A premature birth is one that happens before the 37th week of pregnancy. Any birth after this point is considered a full-term pregnancy. Premature babies often have medical issues that require them to stay in the hospital longer than babies carried to term, and the earlier a baby is born, the more at-risk they are of having health issues.
Sometimes, women with no risk factors can still have premature births, and there’s no explanation for why the birth happened early. However, there are a few factors that are known to put a woman at higher risk of having her baby early:
- Multiples (twins, triplets, etc.)
- The more babies a woman is pregnant with at once, the earlier her expected delivery will be, with twin pregnancies lasting an average of 36 weeks, triplets 32 weeks, quadruplets 30 weeks and so on.
- Conceiving through in vitro fertilization (IVF)
- Although this is often due to the fact that women who conceive through in vitro are more likely to be pregnant with multiples, even women with a singleton pregnancy conceived with IVF are at risk for preterm birth.
- Drinking alcohol, smoking cigarettes, excessive caffeine intake and using illicit drugs
- Being under/overweight prior to becoming pregnant
- Intervals of less than 6 months between pregnancies
- Being pregnant depletes a woman’s stores of essential nutrients that help the baby grow in utero and afterwards through breastfeeding. So, becoming pregnant before having time to recuperate from the previous pregnancy and replenish those nutrient stores can have a big impact on the new pregnancy.
- Chronic health conditions such as diabetes or heart disease.
- Previous miscarriage or preterm birth
- The higher the number of previous miscarriages or preterm births, the higher the risk of preterm birth.
- Certain uterine or cervical conditions such as a short cervix
- Prolonged high levels of stress
- Prolonged stress can cause a mother to go into premature labor, which is why stressful life events like the loss of a job or of a loved one are associated with premature births.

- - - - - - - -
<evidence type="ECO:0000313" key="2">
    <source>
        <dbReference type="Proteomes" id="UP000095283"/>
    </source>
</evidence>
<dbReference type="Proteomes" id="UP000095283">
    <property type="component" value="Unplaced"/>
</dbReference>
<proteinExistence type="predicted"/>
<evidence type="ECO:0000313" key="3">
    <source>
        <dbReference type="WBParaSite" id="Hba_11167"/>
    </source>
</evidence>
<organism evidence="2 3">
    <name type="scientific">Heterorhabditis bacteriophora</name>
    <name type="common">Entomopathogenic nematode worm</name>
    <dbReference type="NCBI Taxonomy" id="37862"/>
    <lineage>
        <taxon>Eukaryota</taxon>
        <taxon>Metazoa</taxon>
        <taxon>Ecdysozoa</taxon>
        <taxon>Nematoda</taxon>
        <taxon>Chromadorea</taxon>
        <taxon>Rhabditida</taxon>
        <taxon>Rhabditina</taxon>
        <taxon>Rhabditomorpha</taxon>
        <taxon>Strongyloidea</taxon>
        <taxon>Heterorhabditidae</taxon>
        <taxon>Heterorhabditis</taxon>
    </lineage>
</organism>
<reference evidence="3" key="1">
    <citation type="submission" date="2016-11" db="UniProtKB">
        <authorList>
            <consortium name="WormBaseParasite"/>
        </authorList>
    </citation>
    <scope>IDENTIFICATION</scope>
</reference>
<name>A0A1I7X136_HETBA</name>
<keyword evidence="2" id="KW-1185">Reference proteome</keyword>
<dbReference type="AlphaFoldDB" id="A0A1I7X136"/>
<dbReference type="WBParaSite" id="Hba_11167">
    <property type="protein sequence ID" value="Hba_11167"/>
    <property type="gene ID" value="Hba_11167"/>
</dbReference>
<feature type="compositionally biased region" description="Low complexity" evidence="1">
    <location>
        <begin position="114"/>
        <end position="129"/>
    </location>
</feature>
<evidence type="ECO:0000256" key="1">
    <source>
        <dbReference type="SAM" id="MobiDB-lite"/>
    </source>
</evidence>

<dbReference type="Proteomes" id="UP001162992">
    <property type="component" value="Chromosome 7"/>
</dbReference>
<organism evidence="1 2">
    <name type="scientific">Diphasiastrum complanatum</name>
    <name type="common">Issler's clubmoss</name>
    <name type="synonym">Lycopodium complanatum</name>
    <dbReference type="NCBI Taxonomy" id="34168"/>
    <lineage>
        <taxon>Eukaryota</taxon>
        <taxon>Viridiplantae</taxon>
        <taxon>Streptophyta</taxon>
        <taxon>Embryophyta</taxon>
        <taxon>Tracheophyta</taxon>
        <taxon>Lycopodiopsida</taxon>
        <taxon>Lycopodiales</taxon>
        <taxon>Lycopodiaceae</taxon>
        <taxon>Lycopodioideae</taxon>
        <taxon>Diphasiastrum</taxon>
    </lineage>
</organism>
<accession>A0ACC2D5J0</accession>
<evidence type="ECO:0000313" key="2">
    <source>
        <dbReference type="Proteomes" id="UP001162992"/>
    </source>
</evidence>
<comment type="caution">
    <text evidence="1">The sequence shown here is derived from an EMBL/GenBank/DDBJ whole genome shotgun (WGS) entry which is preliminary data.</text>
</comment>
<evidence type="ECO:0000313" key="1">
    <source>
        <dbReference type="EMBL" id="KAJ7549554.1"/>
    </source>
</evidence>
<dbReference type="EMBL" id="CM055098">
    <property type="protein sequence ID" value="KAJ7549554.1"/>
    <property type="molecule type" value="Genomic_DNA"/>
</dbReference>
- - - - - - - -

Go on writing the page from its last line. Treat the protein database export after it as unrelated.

- Physical injury
- Physical injury (especially to the abdomen) can cause placental abruption, among other things, which can cause premature birth or even a miscarriage or stillbirth.
- Black women are more likely to have a premature birth with a premature birth rate of 14%, which is 50% higher than the premature birth rate for white women.
The earlier a baby is born, the more at risk they are of having health complications, such as the following:
- Low blood pressure, patent ductus arteriosus (PDA), anemia and jaundice.
- Bronchopulmonary dysplasia, apnea, asthma and respiratory distress syndrome.
- Premature babies’ lungs often lack surfactant (a substance which helps the lungs expand and contract), which can lead to respiratory distress syndrome.
- Intraventricular hemorrhage (brain bleeding), cerebral palsy, developmental delays and learning disabilities.
- Premature babies often have underdeveloped immune systems which increases risk of infection.
- Hearing loss or deafness
- Retinopathy of prematurity (ROP), detached retina, impaired vision or blindness.
- Delayed tooth eruption, dental misalignment and discoloration.
- Temperature regulation issues
- Premature babies are often born without an adequate amount of fat stores to help them retain their body heat; if their body temperature gets too low they can become hypothermic.
- Premature babies are at higher risk for Sudden Infant Death Syndrome (SIDS).
Some risk factors are out of our control, but there are measures a mother and her doctors can take to try to prevent premature birth:
- Waiting at least a year between pregnancies to ensure the mother has fully recovered from the previous pregnancy and replenished her stores of nutrients.
- Lowering caffeine intake and quitting smoking, drinking or using drugs can help ensure the baby is carried to term.
- Get to a healthy weight before pregnancy and maintain a healthy weight throughout.
- Manage chronic health conditions.
- Reduce stress levels as much as possible.
- Women with a short cervix can undergo cervical cerclage, which is a surgical procedure that closes the cervix with sutures which are taken out at the time of delivery.
- Women who have a high risk of premature birth, such as women pregnant with multiples, can lower their risk by restricting their level of physical activity or exertion.
- Women with histories of miscarriages or premature birth can use progesterone supplements to decrease their risk.
If you are concerned about premature birth or have any of the risk factors listed above, make an appointment at Mt. Auburn today to discuss the best ways to help carry your baby to full term.